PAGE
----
Home>Articles>Bill to Limit Police Issuing Tickets for ‘Low-Level Violations’ Fails to Pass

Senator Steven Bradford. (Photo: Kevin Sanders for California Globe)

Bill to Limit Police Issuing Tickets for ‘Low-Level Violations’ Fails to Pass

SB 50 could come back next session

By Evan Symon, September 16, 2023 7:33 am

A bill to limit law enforcement officers from issuing tickets for “low-level violations,” such as expired plates or  having a light out, was moved to the inactive file shortly before the final Assembly vote on Thursday, leaving the bills chances for approval up in the air until January.

Senate Bill 50, authored by Senator Steven Bradford (D-Gardena), would prohibit a law enforcement officer from stopping or detaining the operator of a motor vehicle or bicycle for a low-level infraction unless a separate, independent basis for a stop exists. The bill would authorize a law enforcement officer who does not have grounds to stop a vehicle or bicycle, but can determine the identity of the owner, to send a citation or warning letter to the owner.

According to SB 50, low-level infractions would include:

  • A violation related to the registration of a vehicle or vehicle equipment
  • A violation related to the positioning or number of license plates when at least one plate is clearly displayed
  • A violation related to vehicle lighting equipment not illuminating, if the violation is limited to a single brake light, headlight, rear license plate, or running light, or a single bulb in a larger light of the same
  • A violation related to vehicle bumper equipment
  • A violation related to bicycle equipment or operation

In addition, window tinting was originally included in the bill before being removed in a later version. Commercial vehicles would not be covered by the bill and would still be able to be pulled over solely for any of the above reasons if the bill is passed.

Written by Senator Bradford because of racial profiling concerns by police officers simply pulling over vehicles on one of those pretexts when there is suspicion, as well as concerns of escalated violence in traffic stops caused by simple pull overs, SB 50 had a very rocky time in the legislature this year. The bill quickly divided the legislature, with Republicans and some Democrats coming out against the bill because of traffic infractions listed by the bill being put into place to help save lives.

SB 50 heads to the inactive file

“A lot of times police will find bad people,” said Senator Kelly Seyarto (R-Murrieta) earlier this year. “Like in Riverside when they got the notorious serial killer William Suff. He was actually pulled over for a taillight violation and subsequently they figured out who he was and arrested him.”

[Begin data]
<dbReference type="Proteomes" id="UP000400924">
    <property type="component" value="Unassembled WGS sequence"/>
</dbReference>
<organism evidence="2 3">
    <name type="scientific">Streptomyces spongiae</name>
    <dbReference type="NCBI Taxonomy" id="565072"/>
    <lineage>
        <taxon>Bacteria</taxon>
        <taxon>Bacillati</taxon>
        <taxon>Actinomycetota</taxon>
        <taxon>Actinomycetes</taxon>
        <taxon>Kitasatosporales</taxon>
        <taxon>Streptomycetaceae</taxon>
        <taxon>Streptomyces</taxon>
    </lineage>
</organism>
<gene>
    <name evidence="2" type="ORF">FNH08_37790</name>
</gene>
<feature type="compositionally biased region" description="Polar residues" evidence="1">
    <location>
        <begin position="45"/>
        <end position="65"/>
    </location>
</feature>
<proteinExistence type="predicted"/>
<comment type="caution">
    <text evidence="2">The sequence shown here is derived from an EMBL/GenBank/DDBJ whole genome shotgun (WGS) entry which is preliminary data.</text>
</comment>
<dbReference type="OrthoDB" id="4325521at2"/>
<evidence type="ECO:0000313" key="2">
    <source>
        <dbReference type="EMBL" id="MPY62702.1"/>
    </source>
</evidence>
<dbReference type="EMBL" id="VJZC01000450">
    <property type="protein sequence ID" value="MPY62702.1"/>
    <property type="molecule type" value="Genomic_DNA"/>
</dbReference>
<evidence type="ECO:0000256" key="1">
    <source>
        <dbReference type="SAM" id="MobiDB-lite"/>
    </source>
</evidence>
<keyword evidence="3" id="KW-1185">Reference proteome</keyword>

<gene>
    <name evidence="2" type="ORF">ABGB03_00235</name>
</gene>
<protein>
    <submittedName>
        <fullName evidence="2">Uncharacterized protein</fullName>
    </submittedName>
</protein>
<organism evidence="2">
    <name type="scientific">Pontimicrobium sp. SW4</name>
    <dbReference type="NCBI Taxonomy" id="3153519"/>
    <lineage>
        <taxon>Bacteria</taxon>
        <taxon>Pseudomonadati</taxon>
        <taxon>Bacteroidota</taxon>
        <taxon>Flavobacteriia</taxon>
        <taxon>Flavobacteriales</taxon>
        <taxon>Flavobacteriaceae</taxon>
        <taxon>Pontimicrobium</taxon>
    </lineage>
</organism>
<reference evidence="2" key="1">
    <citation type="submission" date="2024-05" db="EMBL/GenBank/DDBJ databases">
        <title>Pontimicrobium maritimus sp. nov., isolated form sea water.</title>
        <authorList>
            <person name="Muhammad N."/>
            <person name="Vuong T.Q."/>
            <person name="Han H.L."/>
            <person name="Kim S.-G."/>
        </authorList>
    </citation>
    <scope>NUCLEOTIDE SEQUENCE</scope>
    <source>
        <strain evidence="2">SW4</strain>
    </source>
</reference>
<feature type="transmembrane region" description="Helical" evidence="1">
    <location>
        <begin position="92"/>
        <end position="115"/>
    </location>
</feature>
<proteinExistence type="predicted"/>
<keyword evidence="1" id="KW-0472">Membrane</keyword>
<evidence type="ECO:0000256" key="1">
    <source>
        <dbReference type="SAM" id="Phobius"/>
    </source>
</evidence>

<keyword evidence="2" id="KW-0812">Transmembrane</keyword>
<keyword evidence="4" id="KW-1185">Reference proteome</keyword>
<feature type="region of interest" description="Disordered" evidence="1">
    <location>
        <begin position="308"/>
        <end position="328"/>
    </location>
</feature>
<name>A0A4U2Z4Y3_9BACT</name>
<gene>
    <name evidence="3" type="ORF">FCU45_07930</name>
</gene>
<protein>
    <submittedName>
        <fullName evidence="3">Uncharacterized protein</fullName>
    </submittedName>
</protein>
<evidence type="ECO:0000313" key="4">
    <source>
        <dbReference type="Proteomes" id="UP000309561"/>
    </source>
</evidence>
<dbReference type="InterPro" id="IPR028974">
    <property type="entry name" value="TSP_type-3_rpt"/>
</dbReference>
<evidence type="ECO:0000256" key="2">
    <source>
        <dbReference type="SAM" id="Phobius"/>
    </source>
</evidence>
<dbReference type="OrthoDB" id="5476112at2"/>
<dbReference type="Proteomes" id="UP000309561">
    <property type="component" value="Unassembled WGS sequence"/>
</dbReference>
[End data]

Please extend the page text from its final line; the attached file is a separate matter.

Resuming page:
In late May, the bill narrowly passed 22-11 with 7 abstaining. Amendments to the bill were soon tacked on to help explain things as well as make the bill more palatable for those lawmakers on the fence. However, this only had limited success. SB 50 moved slowly through the Assembly, picking up more and more detractors throughout the summer. In an Assembly Appropriations Committee vote earlier this month, the bill only passed 10-5 with an abstention, signaling that the bill may not survive an Assembly vote, another Senate vote, or going past Newsom for his signature. Peace Officers Research Association of California President Brian Marvel said that it was even odds of passing going into Thursday.

“I would put it as a toss-up, to be quite honest with you,” said Marvel.

However, rather than go to a vote, SB 50 was moved to the inactive file on Thursday because of doubts of whether it could even pass. The bill can still come back in January for another shot at being passed, or die from a lack of support.

“There is a big Democratic majority, but you cannot just bank on that if you are in the Assembly or Senate,” added “Dana,” a Capitol staffer. “A lot of Democrats absolutely care about public safety, and in this case, how those low-level violations can help find criminals. So, this is divisive and it wasn’t brought up this time around. It could be tried in January or as an entirely new bill like before. We’ll see if it can be salvaged or not.”

SB 50 is currently in the inactive file.

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5 thoughts on “Bill to Limit Police Issuing Tickets for ‘Low-Level Violations’ Fails to Pass

  1. Very glad to see this update about the wrongheaded, pro-criminal, anti-public safety SB 50. I suspect that by the time this is brought back from the dead, IF it is —- next legislative session, next year, whatever —- such misguided efforts will be seen as even more foolish and irrelevant than they are already. Guess we’ll see

  2. It’s just not sporting to pull over three Amish youths for a missing tail light and see they are armed, blood spattered and just robbed a bank.
    As they say, “fish where the fish are”.

  3. “Written by Senator Bradford because of racial profiling concerns…”

    Wouldn’t it be simpler and more efficient to simply exempt blacks from all the laws?

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